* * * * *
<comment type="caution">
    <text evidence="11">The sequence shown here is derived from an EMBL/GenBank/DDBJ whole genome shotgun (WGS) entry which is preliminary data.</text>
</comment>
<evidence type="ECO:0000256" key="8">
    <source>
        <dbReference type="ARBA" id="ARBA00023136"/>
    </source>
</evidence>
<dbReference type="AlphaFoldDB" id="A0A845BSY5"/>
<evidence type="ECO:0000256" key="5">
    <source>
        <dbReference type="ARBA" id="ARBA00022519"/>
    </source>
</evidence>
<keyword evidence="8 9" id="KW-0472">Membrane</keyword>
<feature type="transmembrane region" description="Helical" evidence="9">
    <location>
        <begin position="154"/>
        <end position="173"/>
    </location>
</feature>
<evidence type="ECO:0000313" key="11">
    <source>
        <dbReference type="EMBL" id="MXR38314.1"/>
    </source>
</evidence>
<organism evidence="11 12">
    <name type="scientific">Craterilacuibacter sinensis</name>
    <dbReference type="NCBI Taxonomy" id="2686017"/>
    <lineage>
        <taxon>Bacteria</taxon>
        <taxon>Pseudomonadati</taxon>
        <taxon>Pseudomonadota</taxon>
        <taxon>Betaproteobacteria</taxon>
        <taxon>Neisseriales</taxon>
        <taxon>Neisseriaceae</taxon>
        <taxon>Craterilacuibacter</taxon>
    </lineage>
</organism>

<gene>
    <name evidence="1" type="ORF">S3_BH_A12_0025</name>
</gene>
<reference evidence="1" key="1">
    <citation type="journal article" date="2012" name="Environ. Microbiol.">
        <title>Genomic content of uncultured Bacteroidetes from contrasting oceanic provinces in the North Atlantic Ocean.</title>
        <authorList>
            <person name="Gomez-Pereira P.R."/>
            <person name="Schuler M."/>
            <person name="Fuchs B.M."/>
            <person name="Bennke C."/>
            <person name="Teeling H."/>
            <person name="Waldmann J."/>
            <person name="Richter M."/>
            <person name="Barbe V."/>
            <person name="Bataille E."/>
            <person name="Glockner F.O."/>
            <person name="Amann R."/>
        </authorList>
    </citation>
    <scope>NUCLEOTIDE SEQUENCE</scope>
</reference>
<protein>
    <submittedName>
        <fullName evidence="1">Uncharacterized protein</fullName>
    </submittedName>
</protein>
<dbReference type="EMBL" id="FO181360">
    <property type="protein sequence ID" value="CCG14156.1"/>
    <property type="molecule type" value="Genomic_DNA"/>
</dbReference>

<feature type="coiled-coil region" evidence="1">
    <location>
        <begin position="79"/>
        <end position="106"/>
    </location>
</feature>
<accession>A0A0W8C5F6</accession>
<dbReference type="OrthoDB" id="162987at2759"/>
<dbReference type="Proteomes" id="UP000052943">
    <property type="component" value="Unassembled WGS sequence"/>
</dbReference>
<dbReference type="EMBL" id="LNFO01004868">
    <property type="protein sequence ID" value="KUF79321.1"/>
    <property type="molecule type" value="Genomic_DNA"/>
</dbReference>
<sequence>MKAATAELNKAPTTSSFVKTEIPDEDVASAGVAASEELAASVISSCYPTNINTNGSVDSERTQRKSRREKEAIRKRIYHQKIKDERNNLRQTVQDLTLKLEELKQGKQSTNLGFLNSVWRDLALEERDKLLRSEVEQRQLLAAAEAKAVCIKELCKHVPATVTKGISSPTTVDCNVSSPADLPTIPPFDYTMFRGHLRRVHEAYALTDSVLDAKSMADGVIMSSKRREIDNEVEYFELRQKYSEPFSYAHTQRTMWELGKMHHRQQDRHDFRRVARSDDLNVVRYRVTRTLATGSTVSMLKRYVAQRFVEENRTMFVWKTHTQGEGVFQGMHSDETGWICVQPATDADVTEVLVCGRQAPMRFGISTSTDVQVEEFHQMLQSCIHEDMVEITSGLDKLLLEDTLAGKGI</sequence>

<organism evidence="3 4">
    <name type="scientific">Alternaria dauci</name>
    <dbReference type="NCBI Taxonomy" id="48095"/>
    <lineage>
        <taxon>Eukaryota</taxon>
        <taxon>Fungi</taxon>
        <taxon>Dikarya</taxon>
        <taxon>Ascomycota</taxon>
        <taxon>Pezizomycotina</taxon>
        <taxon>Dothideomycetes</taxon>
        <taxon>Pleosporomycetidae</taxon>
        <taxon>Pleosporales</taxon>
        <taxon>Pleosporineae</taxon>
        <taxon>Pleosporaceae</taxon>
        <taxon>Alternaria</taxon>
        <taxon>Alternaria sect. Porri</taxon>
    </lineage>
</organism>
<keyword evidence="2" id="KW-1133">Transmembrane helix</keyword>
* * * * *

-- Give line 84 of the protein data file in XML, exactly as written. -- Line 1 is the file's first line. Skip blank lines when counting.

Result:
    <property type="molecule type" value="Genomic_DNA"/>